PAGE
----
In my last column, I promised to show readers exactly how to achieve their most important financial goals.
This column is the first in that series.
(Much of this information is contained in my national bestseller The Gone Fishin' Portfolio: Get Wise, Get Wealthy… and Get On With Your Life, if you’re interested in more details.)
As we discuss these ideas, I don’t want you to just nod your head in agreement.
I want you to take this actionable information and turn it into a life-changing reality.
(Indeed, most high net worth readers will discover that they have already traveled this road, even if they hadn’t previously realized it.)
Reaching financial independence – like gardening or raising kids – is an enjoyable challenge if you approach it with the right attitude.
But you need to begin with two strong beliefs.
The first is that this not only can happen, it will happen.
Let me explain…
You can take piano or painting lessons for the rest of your life and never become a great pianist or painter.
You can work with the best golf pro in your area and hit practice balls for hours on end… and never become a low handicapper.
But money is math.
If you invest a decent amount of money over a long period of time at a high rate of return, your future wealth is guaranteed.
The second strong belief you need is that the world owes you nothing.
If you reach financial freedom, it will be because of your choices, your habits and your behavior.
If you can’t accept that – and many can’t – stop reading now. Neither I nor anyone else can help you.
Because that large inheritance, winning lottery ticket or cryptocurrency moonshot is almost certainly not coming your way.
Let’s begin by acknowledging a fundamental truth: There can be no investment without saving.
I’m not talking about saving in terms of setting aside money for a short-term goal like the down payment on a house.
By saving, I mean giving up immediate spending in exchange for future income.
It’s partly about planning. But it’s mostly about having the discipline to follow through.
A few years ago, a survey by Bankrate found that 68% of adults avoid news about the cost of retirement.
Why do so many Americans have their heads in the sand?
There are various reasons. Some see the elderly getting by on Social Security. Others simply lack the discipline to save.
In a Fidelity survey, only about a quarter of respondents said they would make a lifestyle change now to save for later. A quarter!
(These folks might want to go back and read Aesop’s fable about the ant and the grasshopper.)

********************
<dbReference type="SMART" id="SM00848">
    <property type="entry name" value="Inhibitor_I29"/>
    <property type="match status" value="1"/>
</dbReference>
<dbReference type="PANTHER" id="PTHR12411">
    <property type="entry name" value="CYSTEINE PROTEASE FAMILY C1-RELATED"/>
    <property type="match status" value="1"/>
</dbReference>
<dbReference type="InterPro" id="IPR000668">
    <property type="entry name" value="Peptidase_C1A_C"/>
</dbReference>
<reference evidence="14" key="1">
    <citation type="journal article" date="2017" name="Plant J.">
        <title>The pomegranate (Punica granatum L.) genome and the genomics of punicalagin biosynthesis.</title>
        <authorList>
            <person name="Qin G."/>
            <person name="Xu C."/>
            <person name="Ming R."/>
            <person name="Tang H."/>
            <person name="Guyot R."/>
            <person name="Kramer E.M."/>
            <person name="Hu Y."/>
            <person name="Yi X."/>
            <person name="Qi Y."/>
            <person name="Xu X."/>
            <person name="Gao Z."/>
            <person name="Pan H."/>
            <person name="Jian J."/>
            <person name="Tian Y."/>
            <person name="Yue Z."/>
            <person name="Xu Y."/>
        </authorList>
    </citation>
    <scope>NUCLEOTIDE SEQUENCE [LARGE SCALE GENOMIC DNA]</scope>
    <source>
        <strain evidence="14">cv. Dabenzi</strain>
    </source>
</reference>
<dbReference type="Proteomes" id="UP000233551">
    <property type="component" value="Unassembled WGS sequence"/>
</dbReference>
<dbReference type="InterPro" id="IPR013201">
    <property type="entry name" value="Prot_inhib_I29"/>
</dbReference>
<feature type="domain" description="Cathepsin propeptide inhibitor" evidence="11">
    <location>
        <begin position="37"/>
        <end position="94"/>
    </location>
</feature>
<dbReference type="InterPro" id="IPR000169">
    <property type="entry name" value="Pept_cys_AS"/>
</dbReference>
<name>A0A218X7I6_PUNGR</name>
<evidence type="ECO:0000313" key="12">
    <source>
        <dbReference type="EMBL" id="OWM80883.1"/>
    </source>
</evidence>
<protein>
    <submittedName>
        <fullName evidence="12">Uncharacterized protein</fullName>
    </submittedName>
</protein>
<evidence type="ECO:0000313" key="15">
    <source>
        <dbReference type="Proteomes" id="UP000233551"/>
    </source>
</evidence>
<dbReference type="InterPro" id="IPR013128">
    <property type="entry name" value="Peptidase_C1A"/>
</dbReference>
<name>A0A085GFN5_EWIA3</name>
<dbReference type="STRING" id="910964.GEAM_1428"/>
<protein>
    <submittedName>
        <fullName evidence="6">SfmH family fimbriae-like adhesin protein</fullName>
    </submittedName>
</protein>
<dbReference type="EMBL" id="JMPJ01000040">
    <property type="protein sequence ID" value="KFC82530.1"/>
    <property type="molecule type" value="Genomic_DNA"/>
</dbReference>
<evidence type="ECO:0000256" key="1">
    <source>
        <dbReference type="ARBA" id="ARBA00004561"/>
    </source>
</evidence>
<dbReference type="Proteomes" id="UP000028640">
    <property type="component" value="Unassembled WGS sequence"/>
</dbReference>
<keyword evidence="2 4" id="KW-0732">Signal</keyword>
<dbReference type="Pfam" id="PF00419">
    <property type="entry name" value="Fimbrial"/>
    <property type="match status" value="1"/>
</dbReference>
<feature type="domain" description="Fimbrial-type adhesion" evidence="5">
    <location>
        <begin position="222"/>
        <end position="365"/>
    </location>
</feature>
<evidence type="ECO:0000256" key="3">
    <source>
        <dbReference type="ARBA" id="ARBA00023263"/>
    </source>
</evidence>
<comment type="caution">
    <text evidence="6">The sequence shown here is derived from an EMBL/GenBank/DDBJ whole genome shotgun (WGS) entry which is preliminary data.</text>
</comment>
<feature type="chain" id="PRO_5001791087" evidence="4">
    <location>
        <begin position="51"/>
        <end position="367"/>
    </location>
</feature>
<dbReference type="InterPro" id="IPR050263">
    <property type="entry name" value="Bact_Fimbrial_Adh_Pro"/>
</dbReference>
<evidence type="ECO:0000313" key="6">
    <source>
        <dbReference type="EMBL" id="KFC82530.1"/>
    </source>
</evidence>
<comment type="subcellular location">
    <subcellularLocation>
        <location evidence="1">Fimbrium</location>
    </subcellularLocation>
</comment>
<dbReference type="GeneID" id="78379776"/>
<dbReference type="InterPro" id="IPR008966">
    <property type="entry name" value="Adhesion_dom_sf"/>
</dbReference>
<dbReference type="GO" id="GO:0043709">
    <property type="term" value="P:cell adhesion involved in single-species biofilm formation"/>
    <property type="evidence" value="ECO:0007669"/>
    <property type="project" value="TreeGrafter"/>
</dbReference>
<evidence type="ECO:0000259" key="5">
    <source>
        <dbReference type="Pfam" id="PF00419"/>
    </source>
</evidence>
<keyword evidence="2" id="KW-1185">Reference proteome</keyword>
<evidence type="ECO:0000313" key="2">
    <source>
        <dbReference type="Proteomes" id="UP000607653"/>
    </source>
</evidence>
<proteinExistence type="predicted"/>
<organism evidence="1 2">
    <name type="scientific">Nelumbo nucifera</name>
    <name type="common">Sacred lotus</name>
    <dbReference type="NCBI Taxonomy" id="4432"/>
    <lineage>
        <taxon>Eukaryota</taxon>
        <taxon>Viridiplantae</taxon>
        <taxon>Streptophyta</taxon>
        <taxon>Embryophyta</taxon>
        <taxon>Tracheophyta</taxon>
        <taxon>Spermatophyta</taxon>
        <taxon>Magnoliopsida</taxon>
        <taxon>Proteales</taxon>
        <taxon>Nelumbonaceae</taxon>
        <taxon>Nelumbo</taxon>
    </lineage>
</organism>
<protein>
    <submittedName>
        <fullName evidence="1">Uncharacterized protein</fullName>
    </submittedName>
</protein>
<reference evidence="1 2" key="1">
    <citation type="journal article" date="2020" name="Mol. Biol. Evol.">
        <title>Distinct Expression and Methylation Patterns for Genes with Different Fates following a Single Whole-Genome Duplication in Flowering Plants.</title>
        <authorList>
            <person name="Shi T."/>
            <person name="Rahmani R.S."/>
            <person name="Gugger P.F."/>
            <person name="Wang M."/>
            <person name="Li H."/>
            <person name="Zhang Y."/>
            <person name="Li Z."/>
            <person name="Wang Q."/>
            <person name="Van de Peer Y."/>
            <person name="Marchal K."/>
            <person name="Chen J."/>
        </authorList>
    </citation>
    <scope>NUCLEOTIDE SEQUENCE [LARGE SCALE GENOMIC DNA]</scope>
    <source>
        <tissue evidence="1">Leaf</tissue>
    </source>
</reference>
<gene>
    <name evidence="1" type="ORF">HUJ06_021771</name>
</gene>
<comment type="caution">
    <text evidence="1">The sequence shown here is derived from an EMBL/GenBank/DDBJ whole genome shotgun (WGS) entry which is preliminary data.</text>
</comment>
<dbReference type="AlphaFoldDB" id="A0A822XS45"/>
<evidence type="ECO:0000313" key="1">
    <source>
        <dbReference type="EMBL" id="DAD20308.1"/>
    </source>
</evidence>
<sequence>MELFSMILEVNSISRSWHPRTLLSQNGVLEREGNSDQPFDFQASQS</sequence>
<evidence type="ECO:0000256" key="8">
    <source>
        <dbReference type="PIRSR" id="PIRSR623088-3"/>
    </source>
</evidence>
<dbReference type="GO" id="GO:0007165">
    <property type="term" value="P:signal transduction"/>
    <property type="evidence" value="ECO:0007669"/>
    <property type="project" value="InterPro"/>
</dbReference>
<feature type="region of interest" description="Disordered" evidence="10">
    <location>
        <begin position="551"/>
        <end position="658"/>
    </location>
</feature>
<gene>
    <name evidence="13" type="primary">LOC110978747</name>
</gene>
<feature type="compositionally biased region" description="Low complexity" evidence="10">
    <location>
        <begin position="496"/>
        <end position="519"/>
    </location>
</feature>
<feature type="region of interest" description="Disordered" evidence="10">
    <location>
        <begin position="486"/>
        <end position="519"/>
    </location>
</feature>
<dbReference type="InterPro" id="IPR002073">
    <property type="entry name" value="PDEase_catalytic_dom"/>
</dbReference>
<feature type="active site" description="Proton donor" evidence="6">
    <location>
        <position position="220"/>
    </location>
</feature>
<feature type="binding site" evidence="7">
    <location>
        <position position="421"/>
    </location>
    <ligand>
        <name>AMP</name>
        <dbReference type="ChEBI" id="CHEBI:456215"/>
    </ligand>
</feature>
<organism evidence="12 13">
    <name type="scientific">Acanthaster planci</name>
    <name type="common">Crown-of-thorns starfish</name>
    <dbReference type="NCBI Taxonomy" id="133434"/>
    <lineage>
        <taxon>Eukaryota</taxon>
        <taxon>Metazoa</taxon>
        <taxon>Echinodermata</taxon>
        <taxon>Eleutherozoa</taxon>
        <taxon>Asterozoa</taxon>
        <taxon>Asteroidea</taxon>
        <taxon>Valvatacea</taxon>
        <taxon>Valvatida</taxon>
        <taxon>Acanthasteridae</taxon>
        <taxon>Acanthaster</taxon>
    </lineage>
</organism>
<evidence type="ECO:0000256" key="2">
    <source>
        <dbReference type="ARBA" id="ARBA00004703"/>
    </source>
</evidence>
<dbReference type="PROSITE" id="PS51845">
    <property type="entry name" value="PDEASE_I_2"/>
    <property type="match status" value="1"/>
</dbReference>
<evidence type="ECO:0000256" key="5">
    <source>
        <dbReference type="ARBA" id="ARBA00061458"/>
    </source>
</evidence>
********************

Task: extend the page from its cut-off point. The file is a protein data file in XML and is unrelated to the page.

Americans are living longer than ever thanks to healthier lifestyles and modern medicine.
But if your investments are going to support your lifestyle into your late 80s or 90s, you want them to work as hard as you do.
To supersize your portfolio, save as much as you can, as soon as you can, for as long as you can.
Many people recognize this, of course. They just have trouble doing it.
The key is to not just make saving a habit. Make it a priority. Pay yourself first.
That means every month before you pay the mortgage, your student loans or even the utilities, set aside money for your future.
Let me stop here to acknowledge that some people are too young or too poor to save anything at all.
I get that. But those people do not generally spend their time reading investment columns like this one.
Moreover, not saving anything at all is a bad habit to get into.
And certainly not defensible for those earning close to the national median household income of $78,500.
The best place to start is with an employer-sponsored retirement plan like a 401(k), where your contributions are both pretax and tax-deferred.
(You may not think taxes are a big deal now, but as your wealth grows – trust me – they will be.)
If you don’t have access to an employer plan, use an individual retirement account (IRA) or Roth IRA. And if you can save beyond those limits, better still.
As we go through life, of course, we quickly learn that expenses rise to meet the income available.
There is never a shortage of fabulous products and services vying for our attention.
However, it is possible to say no.
Several years ago, I was invited to do a segment about saving and investing on Fox TV in Tampa, Florida.
Near the end, the interviewer suddenly popped this question: “What do you say to those viewers out there who say they just can’t save anything?”
“It might be that they’re spending money they don’t have on things they don’t need to impress people they don’t like,” I said.
Judging by the look on his face, that wasn’t the answer he expected.
Look, I realize that when you’re young and starting out in life, saving may not be a priority.
When you get older and have kids (and perhaps elderly parents) to support, saving can be tough, too.
But most of us could get by – by hook or by crook – on 10% less than we’re living on today.
If we pay ourselves that 10% first, it will make a world of difference 10, 20 and 30 years down the road.
Look at your own spending and determine where you can downsize or cut back.
Do you have too much house, an enormous cable bill, frequent meals out or undisciplined credit card use?
Don’t rationalize by telling yourself that you will start saving eventually.
Start saving something immediately. And then make it a habit.
Albert Einstein called compounding the most powerful force in the universe.
But it requires time. (Something that Einstein also knew a thing or two about.)
When it comes to saving and investing, starting early confers an enormous advantage.
And no matter your age, it’s never too late to begin.